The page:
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諾基亞裁員 芬蘭高科技人才試圖軟著陸

Kimmo Kalliola knows the feeling that thousands of Finns have been dealing with over the last couple of years. He spent more than a decade working at Nokia, but the Finnish tech giant hit hard times. In late 2012, Mr. Kalliola and 10,000 others at the company were laid off.
“I remember those sleepless nights,” said Mr. Kalliola, 42, who holds a Ph.D. in radio engineering. Troubles at Nokia, once a source of national pride for Finns, have hardly slowed.
Last year, the company sold its once-dominant mobile phone business to Microsoft. Within three months, Microsoft announced 18,000 layoffs, many of them in Finland. Further job cuts are now underway; Microsoft said it would reduce its Finnish work force by up to 2,300 employees, or roughly two-thirds of its local work force.
This fast influx of unemployed tech workers into the Finnish economy has left policy makers with a headache.
Governments worldwide are angling to train and attract more highly skilled developers and engineers. Yet Finland has a surplus of these workers.

圖片來源/Kārlis Dambrāns(CC BY-SA 2.0)

Some may be struggling to find a good job, but many have already started their own businesses or have been recruited by tech companies moving to Finland. Mr. Kalliola, for example, started Quuppa, a company that provides precise indoor geolocation positioning.
In part, the relatively soft landing among workers is a result of efforts by the Finnish government. Just as Nokia began layoffs, politicians started providing grants and training to help laid-off workers start their own companies.
Finnish politicians have also forced Nokia – and are putting pressure on Microsoft – to support former employees’ re-entry into the labor market. The help includes grants for new business ventures and allowing former employees to use intellectual property, like unwanted patents, almost free of charge.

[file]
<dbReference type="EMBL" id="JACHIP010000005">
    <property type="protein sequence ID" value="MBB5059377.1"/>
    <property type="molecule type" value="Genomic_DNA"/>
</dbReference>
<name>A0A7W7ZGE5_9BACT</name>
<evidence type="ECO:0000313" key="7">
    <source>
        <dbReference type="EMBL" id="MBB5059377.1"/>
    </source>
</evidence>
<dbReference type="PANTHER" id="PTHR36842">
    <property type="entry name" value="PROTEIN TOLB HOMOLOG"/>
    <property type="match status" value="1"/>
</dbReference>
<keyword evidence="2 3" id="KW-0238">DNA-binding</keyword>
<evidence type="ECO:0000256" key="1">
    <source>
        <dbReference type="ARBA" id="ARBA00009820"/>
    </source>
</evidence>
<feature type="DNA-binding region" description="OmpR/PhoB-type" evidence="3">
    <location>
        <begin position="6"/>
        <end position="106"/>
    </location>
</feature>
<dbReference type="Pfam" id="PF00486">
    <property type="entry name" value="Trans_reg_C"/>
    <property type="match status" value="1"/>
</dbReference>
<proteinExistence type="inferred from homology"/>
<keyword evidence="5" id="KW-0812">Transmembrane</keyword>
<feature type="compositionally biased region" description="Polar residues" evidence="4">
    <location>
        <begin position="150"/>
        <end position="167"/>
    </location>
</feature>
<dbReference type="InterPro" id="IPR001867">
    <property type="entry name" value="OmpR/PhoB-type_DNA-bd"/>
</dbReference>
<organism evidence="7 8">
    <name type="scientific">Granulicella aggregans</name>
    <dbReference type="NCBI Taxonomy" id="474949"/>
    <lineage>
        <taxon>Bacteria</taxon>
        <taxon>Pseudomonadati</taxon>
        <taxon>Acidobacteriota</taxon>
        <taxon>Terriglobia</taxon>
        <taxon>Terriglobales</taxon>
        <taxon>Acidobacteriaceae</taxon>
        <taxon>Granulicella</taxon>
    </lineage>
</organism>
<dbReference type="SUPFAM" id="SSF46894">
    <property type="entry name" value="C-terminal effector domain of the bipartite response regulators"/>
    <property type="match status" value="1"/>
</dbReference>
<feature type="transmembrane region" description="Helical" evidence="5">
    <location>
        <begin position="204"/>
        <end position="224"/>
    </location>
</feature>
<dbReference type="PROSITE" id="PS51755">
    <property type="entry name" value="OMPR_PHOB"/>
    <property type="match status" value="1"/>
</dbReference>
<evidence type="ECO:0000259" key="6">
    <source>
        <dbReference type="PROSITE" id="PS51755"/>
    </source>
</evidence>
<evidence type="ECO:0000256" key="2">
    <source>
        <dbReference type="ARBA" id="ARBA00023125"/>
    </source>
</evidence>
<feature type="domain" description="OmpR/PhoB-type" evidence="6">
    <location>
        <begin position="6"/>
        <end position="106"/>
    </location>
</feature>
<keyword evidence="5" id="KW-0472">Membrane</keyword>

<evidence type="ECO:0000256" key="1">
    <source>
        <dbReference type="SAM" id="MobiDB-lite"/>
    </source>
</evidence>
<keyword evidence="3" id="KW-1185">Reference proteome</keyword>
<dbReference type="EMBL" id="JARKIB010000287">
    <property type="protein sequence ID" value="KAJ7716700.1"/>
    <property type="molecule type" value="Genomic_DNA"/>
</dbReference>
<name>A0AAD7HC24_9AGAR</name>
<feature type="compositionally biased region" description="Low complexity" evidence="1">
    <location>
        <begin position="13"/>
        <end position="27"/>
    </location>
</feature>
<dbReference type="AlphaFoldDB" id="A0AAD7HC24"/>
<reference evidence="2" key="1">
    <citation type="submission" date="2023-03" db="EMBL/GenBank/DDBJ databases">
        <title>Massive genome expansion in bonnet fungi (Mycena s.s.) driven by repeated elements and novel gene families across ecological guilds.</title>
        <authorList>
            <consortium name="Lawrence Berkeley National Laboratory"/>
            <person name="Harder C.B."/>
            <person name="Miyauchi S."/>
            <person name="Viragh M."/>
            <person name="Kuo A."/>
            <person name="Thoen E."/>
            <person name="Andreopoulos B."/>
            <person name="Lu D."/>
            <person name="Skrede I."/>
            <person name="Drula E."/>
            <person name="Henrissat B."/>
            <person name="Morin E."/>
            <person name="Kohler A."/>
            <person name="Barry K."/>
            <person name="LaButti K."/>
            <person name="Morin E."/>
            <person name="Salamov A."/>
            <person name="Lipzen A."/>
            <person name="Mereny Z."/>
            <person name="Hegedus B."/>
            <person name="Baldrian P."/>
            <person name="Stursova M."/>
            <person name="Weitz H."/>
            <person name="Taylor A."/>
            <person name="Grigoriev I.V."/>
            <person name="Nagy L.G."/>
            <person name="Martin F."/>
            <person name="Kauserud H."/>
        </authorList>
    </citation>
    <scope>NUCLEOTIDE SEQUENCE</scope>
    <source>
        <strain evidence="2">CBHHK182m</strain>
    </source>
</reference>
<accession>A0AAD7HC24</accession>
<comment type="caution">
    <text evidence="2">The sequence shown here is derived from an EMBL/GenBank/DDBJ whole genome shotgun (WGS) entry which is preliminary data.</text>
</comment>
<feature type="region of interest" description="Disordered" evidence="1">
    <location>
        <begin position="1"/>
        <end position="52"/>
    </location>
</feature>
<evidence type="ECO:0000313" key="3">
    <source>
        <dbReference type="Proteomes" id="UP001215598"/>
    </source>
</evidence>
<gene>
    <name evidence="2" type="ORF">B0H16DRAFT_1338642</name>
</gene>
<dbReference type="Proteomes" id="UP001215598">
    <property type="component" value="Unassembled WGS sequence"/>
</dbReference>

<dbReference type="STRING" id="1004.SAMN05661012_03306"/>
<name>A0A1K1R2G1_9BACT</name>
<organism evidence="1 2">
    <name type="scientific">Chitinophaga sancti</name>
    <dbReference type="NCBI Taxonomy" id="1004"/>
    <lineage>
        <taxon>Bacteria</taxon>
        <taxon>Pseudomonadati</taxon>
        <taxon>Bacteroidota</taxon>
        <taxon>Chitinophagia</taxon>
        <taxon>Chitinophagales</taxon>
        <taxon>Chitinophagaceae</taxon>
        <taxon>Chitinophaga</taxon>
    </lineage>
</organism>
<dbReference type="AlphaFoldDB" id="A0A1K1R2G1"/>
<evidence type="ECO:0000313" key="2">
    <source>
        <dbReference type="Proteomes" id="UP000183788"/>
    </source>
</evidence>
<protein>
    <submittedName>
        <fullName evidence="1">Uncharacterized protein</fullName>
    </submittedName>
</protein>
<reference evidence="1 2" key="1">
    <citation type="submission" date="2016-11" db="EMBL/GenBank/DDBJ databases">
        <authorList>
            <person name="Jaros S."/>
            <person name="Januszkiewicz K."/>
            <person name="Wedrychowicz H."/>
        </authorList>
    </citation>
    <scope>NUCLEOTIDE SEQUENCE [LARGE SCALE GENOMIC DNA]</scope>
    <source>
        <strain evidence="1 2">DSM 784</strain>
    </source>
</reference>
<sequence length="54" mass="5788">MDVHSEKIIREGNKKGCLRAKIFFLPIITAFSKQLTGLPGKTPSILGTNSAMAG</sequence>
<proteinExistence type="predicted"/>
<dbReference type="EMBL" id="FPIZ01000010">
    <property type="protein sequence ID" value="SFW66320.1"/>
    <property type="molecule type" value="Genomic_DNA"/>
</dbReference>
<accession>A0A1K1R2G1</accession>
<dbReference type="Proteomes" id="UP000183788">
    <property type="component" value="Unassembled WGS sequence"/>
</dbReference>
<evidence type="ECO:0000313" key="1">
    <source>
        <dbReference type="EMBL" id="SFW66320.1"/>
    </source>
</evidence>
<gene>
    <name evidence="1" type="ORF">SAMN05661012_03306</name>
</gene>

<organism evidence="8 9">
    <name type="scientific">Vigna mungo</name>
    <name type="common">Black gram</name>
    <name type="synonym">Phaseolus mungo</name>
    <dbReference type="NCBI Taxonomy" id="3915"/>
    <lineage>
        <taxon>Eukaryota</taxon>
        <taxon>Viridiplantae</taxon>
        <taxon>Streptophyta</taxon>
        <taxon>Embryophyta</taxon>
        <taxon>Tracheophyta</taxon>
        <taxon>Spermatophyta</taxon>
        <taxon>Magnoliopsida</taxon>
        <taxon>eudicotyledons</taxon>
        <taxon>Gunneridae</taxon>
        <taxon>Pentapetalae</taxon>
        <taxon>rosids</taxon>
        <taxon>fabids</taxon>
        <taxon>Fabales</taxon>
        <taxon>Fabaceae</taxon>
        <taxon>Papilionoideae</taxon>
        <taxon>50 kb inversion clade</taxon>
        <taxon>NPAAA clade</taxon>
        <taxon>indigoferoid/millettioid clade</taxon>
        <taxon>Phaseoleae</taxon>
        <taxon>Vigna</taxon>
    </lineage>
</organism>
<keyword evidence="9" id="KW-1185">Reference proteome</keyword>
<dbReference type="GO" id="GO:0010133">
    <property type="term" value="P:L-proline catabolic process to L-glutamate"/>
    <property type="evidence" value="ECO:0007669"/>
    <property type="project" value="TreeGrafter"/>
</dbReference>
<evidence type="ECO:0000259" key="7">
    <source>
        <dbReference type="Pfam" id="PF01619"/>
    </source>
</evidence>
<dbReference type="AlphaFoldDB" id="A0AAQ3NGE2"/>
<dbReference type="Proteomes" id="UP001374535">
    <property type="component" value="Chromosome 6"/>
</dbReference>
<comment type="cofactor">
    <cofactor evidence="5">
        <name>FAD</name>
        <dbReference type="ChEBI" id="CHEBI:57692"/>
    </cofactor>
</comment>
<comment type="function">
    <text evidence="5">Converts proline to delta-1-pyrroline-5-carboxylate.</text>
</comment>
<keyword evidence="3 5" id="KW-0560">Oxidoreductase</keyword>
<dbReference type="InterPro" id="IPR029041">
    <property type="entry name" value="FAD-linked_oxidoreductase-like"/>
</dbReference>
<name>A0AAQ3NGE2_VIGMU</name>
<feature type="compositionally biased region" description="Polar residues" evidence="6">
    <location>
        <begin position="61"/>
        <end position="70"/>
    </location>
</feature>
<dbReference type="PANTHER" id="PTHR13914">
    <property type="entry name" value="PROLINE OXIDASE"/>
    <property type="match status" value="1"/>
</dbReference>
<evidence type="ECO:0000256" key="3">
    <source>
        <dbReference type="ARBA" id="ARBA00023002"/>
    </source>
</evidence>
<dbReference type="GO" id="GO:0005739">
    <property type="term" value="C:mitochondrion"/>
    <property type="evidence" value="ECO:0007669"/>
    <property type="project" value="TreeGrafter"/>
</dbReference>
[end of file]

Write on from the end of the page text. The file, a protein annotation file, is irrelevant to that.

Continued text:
Because of these efforts, the unemployment rate for tech workers is several percentage points lower than Finland’s current 10 percent unemployment rate.
Several of the Finnish cities most affected by the big job cuts have pushed to attract other tech companies, using the available local tech talent as a major selling point. ARM Holdings, the British designer of digital products, and MediaTek, the Taiwanese semiconductor company, have recently set up research and development facilities in Oulu – in the far north of Finland – hiring teams of former Nokia engineers.
“If you need to find a complete development team, then there are probably people in Oulu who can do that for you,” said Juha Ala-Mursula, director of economic development for the city.
Others say former Nokia workers struggle with the fewer available resources after leaving a large company.
Antti Saarnio, chairman of Jolla – a Finnish company that is developing a former Nokia mobile phone operating system – says he has to rein in his developers (mostly former Nokia employees) in Helsinki when they ask for things beyond the realms of what is available at a start-up. “Nokia wasn’t a school for entrepreneurship,” he said. “Most people have a lot to learn.”
Yet for Pekka Väyrynen, who after leaving Nokia co-founded an industrial design company that makes mobile devices, the chance to take control of his career outweighed any perks offered in his former corporate position.
“In the final days at Nokia, it took so long to make any decision,” said Mr. Väyrynen, 54, whose company, Creoir, recently helped design a smartphone for Marshall, the renowned amplifier manufacturer. “We’re now making our own choices. It’s exciting.”

日期: 4/9/2015

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